I feel compelled to defend the integrity, commitment and passion the Minister of State, Deputy John Moloney, brings to disability issues here. I attended a meeting yesterday with colleagues at which he outlined his plans for the coming months and responded to the controversy over respite care. Deputy John Cregan referred to one of the front-line cutbacks in a respite home in Limerick where the Brothers of Charity received €30 million and were asked to cut that budget by €150,000. To everybody's astonishment, Deputy Cregan revealed that the first cut these Christian people made was to shut down the canteen and send a letter to the relevant parents advising them that their special needs children should now bring a packed lunch. I do not see the compassion in that or how a Government can be criticised, when an order charged with the relevant responsibility, decides that the first thing it will go for is the most vulnerable. That is happening across the country. Whatever the political agenda is, it is despicable. The question that arose time and again, from all sides of the House, was why the administrators are not being cut first. Why is it always the front-line services?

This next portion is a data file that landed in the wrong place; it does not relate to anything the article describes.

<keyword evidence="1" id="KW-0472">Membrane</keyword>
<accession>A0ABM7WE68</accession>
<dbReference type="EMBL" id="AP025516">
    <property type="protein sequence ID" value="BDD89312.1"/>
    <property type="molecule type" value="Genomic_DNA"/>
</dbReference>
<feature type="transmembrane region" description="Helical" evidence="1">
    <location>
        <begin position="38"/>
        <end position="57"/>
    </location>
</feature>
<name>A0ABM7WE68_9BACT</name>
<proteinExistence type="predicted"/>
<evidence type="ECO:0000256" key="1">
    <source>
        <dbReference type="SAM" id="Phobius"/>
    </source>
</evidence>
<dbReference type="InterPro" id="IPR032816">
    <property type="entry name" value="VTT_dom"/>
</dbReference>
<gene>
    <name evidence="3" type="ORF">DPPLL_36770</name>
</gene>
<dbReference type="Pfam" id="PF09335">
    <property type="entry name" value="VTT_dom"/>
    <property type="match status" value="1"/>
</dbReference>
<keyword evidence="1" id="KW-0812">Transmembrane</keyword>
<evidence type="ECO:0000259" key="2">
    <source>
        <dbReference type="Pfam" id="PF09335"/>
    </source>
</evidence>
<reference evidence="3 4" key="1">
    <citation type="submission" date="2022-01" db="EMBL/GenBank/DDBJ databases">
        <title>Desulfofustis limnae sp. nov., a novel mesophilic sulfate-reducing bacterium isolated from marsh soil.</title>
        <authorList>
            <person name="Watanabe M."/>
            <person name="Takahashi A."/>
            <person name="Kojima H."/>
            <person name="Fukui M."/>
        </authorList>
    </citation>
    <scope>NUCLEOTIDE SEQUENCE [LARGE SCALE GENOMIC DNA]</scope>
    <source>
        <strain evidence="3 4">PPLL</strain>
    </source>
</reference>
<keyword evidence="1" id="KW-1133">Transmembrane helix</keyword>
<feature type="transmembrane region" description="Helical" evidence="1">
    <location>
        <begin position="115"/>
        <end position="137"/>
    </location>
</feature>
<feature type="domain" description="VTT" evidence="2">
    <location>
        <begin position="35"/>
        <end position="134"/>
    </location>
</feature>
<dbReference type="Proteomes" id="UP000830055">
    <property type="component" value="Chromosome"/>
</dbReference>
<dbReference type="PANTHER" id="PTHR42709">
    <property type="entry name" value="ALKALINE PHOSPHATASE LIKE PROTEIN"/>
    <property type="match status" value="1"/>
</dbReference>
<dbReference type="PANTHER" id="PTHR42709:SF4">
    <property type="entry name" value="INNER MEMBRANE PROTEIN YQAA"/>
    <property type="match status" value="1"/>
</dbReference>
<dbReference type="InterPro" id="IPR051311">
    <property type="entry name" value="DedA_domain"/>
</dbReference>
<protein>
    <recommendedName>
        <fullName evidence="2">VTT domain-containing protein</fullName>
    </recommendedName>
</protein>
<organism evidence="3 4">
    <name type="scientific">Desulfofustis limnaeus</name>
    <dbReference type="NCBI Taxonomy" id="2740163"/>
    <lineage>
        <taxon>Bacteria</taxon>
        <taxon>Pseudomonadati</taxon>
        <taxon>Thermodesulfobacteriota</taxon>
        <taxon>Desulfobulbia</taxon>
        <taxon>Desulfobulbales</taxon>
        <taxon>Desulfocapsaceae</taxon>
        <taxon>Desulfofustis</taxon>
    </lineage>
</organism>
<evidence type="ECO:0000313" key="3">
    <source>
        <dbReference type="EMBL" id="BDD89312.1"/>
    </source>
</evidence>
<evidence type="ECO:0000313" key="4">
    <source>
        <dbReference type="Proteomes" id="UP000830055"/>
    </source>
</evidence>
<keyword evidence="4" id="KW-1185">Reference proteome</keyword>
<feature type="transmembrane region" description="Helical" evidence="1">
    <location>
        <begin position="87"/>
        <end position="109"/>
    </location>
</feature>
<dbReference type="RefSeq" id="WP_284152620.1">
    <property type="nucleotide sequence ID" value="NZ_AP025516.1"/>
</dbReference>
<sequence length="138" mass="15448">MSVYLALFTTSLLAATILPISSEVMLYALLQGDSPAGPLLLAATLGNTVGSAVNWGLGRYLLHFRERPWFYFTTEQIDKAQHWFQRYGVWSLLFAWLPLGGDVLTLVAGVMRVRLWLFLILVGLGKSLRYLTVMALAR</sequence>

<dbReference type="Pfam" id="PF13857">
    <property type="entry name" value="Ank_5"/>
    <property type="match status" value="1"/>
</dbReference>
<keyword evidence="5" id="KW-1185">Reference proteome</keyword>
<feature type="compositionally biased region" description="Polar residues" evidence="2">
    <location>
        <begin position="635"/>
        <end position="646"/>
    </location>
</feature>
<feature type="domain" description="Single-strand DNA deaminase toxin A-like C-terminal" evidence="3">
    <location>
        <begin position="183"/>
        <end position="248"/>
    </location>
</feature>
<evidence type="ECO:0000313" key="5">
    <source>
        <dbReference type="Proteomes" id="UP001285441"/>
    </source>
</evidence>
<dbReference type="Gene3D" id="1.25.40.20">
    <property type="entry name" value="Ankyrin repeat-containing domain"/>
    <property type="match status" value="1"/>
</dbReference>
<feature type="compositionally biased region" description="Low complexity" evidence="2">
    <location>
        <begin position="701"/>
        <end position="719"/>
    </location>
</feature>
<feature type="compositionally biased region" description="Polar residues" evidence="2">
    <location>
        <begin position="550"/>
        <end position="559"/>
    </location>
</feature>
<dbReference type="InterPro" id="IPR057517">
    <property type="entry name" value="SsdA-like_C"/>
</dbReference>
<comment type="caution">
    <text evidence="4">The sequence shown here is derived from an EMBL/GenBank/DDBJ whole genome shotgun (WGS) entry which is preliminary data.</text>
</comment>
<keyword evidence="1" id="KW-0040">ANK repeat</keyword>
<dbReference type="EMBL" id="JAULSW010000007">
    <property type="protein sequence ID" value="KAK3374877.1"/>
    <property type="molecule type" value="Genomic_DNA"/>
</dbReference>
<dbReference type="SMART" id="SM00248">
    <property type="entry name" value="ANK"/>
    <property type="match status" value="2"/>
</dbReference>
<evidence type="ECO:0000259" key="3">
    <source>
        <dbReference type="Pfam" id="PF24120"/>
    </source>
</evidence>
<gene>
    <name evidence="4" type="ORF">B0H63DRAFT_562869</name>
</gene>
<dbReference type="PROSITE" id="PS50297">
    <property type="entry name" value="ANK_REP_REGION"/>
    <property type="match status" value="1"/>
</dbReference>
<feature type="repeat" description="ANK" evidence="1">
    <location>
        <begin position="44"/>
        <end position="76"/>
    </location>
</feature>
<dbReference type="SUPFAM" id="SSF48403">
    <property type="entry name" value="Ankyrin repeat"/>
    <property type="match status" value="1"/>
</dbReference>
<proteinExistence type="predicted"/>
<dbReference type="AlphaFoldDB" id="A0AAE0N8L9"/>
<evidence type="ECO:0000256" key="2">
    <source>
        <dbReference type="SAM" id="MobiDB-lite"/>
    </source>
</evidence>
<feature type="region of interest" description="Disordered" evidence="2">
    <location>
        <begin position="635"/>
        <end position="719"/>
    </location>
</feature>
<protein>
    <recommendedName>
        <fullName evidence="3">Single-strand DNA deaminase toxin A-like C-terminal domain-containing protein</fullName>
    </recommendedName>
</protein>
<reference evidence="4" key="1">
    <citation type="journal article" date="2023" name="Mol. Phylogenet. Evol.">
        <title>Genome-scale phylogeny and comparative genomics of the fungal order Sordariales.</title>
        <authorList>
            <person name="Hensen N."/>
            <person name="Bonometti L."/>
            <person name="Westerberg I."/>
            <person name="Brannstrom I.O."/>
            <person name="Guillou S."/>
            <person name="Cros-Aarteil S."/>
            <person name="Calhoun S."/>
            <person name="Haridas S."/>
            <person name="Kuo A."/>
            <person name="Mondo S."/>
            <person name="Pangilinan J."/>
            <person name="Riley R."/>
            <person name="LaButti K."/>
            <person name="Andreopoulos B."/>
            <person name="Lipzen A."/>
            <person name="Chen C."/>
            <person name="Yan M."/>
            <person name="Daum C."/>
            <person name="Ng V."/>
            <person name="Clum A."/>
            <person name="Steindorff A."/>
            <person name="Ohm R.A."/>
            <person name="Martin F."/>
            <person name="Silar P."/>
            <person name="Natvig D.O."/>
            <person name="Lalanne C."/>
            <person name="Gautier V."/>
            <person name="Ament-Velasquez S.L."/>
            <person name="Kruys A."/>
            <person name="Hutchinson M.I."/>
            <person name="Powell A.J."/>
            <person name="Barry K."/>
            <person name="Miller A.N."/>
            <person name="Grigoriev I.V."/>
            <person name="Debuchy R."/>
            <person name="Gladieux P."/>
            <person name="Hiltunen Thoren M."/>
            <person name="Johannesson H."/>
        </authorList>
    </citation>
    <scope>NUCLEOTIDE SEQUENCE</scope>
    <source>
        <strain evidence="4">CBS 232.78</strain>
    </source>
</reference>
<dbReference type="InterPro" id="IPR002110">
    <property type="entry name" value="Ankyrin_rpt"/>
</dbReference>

As the parent of a special needs child, I value the respite care provided across the country. It is essential for the well-being of the families concerned that they get that respite. What the people who are charged with this responsibility are doing is despicable. A sum of €1.6 billion is being spent on disability issues here and more than 600 organisations are working with the Minister of State, Deputy Moloney. He has initiated a cost-benefit review which will report in September. It is already showing there is duplication and wasteful use of public funds. I look forward to the results of that review. I ask the Leader to invite the Minister of State, Deputy Moloney, to the House at the earliest opportunity in the new session to give us the benefit of his expertise in this area.